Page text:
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Alejandro García Padilla of Puerto Rico said Sunday that he had ordered a debt moratorium, blocking a 2 million payment due on Monday.The missed payment is the biggest yet in a continuing series of defaults by the struggling United States territory, and a warning that Puerto Rico will probably default on even larger and more consequential payments due on July 1, unless Congress enacts rescue legislation before then.Its creditors include many local credit unions on the island, which late last week agreed in effect to roll their debt forward for another year.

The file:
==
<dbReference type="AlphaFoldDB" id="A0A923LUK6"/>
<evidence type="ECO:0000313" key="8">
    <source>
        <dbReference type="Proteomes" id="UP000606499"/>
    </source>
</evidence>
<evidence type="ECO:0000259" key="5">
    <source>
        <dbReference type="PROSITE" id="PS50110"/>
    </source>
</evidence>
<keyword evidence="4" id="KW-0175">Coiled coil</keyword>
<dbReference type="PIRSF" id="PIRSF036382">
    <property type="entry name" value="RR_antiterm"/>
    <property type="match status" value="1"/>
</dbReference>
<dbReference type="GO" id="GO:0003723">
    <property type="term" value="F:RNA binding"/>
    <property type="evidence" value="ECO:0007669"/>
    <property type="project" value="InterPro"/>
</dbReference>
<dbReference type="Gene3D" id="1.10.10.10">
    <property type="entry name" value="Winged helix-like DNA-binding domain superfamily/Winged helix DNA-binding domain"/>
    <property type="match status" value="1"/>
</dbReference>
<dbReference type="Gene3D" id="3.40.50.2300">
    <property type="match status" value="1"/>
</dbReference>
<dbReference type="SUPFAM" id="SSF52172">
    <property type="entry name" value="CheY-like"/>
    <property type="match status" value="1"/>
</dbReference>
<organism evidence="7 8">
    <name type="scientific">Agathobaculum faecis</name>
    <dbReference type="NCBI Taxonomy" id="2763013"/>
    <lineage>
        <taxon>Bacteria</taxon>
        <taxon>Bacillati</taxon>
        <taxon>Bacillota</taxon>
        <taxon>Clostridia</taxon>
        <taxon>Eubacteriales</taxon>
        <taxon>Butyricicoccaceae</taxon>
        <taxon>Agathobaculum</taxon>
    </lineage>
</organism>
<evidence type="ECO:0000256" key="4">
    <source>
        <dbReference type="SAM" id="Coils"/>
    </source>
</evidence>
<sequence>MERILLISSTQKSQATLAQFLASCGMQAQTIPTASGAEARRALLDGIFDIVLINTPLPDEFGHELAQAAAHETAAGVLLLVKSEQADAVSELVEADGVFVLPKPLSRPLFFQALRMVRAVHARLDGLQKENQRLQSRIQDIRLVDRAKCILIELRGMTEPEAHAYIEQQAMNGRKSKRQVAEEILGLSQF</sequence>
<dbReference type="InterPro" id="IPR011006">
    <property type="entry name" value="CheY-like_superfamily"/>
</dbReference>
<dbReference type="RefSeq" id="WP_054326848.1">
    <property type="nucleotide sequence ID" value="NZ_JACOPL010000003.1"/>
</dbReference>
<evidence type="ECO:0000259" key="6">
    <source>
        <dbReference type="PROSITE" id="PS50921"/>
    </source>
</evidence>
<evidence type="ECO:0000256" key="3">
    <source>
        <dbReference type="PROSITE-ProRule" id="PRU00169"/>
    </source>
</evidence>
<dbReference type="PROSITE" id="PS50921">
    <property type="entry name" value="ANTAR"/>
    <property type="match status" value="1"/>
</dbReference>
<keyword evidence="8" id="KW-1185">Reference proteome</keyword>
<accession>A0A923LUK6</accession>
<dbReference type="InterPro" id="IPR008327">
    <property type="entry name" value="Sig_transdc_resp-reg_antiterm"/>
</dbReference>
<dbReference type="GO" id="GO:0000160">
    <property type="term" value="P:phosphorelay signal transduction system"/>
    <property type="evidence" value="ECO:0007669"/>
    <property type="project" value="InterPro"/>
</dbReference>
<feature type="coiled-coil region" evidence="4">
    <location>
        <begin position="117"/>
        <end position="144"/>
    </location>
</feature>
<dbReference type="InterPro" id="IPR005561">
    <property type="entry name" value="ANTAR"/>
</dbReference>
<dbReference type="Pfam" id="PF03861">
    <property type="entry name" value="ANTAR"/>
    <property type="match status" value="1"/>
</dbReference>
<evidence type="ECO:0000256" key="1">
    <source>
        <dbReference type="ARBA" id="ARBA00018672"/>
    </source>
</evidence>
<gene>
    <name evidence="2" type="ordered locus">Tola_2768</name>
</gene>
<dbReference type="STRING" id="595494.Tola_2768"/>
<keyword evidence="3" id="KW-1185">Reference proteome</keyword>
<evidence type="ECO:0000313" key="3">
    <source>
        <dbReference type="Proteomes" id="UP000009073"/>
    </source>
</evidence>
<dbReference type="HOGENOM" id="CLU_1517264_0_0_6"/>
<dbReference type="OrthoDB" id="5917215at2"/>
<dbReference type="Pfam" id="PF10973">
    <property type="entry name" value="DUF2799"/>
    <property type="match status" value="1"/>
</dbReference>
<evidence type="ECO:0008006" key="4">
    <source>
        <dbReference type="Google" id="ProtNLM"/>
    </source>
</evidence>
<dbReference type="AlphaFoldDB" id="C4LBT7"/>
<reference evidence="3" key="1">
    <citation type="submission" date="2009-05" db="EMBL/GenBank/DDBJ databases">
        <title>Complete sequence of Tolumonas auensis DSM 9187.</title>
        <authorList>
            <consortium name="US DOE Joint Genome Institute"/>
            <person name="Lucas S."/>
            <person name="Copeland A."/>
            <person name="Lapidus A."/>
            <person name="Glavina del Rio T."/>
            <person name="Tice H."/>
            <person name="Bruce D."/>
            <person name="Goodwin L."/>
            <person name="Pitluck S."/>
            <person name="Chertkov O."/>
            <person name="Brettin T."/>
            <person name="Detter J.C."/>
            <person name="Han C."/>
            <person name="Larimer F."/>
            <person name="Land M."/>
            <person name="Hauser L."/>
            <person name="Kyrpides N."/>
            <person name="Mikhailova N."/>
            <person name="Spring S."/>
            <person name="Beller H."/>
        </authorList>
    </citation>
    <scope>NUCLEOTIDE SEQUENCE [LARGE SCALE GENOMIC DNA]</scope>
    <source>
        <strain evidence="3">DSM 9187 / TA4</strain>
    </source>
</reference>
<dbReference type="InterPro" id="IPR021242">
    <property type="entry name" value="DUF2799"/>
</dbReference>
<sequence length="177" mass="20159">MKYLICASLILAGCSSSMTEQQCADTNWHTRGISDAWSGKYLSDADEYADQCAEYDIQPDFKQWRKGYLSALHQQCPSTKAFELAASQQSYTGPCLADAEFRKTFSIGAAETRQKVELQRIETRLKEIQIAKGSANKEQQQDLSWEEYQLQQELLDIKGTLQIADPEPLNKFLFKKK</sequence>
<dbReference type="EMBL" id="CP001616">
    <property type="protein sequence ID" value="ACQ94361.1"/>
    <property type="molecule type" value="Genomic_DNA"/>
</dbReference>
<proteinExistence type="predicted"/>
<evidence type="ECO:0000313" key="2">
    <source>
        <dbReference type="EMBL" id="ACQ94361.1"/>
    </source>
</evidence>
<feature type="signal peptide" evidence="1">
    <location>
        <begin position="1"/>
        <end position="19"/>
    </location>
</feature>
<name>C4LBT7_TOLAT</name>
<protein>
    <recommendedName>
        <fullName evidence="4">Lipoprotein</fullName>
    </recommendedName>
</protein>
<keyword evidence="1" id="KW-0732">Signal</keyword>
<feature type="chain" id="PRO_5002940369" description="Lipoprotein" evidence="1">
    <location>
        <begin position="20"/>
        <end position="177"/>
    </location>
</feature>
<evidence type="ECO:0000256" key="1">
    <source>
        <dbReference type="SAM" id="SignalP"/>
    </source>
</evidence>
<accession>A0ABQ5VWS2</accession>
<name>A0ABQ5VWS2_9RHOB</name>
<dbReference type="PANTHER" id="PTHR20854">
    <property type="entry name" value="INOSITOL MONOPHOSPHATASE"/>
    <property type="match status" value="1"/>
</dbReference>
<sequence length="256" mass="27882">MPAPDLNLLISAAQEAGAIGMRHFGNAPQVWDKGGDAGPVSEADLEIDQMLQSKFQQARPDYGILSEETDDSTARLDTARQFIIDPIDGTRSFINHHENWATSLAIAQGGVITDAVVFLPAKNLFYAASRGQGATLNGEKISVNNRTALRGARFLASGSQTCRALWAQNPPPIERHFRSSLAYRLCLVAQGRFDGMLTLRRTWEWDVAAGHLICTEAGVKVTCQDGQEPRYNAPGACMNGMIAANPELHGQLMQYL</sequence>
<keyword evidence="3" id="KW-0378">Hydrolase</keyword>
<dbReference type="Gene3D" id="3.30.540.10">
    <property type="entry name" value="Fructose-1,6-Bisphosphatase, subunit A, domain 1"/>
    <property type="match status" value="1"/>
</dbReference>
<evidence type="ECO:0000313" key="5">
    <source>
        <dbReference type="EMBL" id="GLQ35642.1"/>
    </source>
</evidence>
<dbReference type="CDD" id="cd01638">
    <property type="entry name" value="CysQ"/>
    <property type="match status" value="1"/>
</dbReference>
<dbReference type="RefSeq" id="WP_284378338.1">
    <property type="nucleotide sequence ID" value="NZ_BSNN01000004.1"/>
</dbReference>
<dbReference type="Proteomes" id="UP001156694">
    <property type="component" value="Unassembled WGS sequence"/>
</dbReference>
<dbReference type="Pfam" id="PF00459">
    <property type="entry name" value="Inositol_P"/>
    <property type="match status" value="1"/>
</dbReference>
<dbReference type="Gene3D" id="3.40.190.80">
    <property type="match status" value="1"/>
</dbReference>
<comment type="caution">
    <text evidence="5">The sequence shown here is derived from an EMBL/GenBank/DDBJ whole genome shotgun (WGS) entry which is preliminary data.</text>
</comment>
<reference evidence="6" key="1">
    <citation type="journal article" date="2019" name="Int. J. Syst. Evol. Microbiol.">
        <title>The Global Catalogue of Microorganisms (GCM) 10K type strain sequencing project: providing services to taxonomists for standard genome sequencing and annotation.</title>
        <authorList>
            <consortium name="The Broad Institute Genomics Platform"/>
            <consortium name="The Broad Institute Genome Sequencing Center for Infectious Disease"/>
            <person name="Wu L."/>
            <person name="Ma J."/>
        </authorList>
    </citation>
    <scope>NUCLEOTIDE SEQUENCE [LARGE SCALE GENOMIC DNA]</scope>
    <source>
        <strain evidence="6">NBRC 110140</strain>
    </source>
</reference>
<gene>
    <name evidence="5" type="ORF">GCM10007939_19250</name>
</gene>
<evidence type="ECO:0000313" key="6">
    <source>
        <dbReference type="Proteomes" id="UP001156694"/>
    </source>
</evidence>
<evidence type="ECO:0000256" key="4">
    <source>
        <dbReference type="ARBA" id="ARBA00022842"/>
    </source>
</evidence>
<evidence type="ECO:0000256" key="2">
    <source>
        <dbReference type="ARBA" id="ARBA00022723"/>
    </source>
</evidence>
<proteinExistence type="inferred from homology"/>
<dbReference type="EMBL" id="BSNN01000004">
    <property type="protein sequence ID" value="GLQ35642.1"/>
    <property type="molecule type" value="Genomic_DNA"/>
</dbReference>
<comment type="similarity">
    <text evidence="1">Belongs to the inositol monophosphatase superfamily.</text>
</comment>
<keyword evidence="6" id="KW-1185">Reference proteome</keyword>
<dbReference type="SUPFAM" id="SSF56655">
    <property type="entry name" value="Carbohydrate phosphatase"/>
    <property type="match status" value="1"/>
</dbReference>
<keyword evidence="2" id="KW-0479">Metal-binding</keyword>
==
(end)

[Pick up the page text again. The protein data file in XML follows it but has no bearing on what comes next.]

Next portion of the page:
The controversy is over the contract awarded to the company that would serve as project manager and in charge of coordinating the process of publicizing the program, evaluating and approving or denying applications, and then coordinating the construction work.Five months after back-to-back hurricanes decimated Puerto Rico’s already-struggling infrastructure, the island’s governor, the MIT-educated Ricardo Rosselló, told a crowd at a forum in New York this week that Puerto Rico is officially “Open for Business.”There is no doubt that Puerto Rico has a long, hard slog ahead of it. Now, as it is struggling to rebuild, hundreds of thousands of residents are leaving for the mainland, and the bankrupt U. Despite the uphill battle, the attitude at this week’s forum, called “Pathway to the Future,” was optimistic, as attendees expressed their hopes that the private sector could help Puerto Rico rebuild.“Challenging times create enormous opportunities,” Rosselló said in his keynote address. If they’re not—or if you’re feeling particularly Gordon Gekko about it all—keep in mind the words of noted rich person Baron Rothschild: “The time to buy is when there’s blood in the streets.”Here are some (better) reasons to do business in Puerto Rico right now: If you’re not looking to do business in Puerto Rico but still want to help, follow the advice of Manuel Laboy, secretary of the Department of Economic Development and Commerce: “You want to help Puerto Rico?SAN JUAN – As the enrollment deadline approaches to enroll in the “Tu Hogar Renace” home-repair program for those affected by Hurricane Maria, the Court of Appeals received Wednesday a document opposing an order issued last week that allows Adjusters International (AI) to continue running the Housing Department program.In an interview with Caribbean Business, Vahid Ownjazayeri–vice president of AECOM, which was the competing bidder that Housing’s Bid Review Board said should have been awarded the contract–did not want to speculate about the possibility that by the time the controversy is resolved, the project will already be in an advanced phase, if not completed. 23 is the deadline for homeowners to enroll in the program, CB learned that Housing requested an extension period from the Federal Emergency Management Agency (FEMA) that had not yet been granted.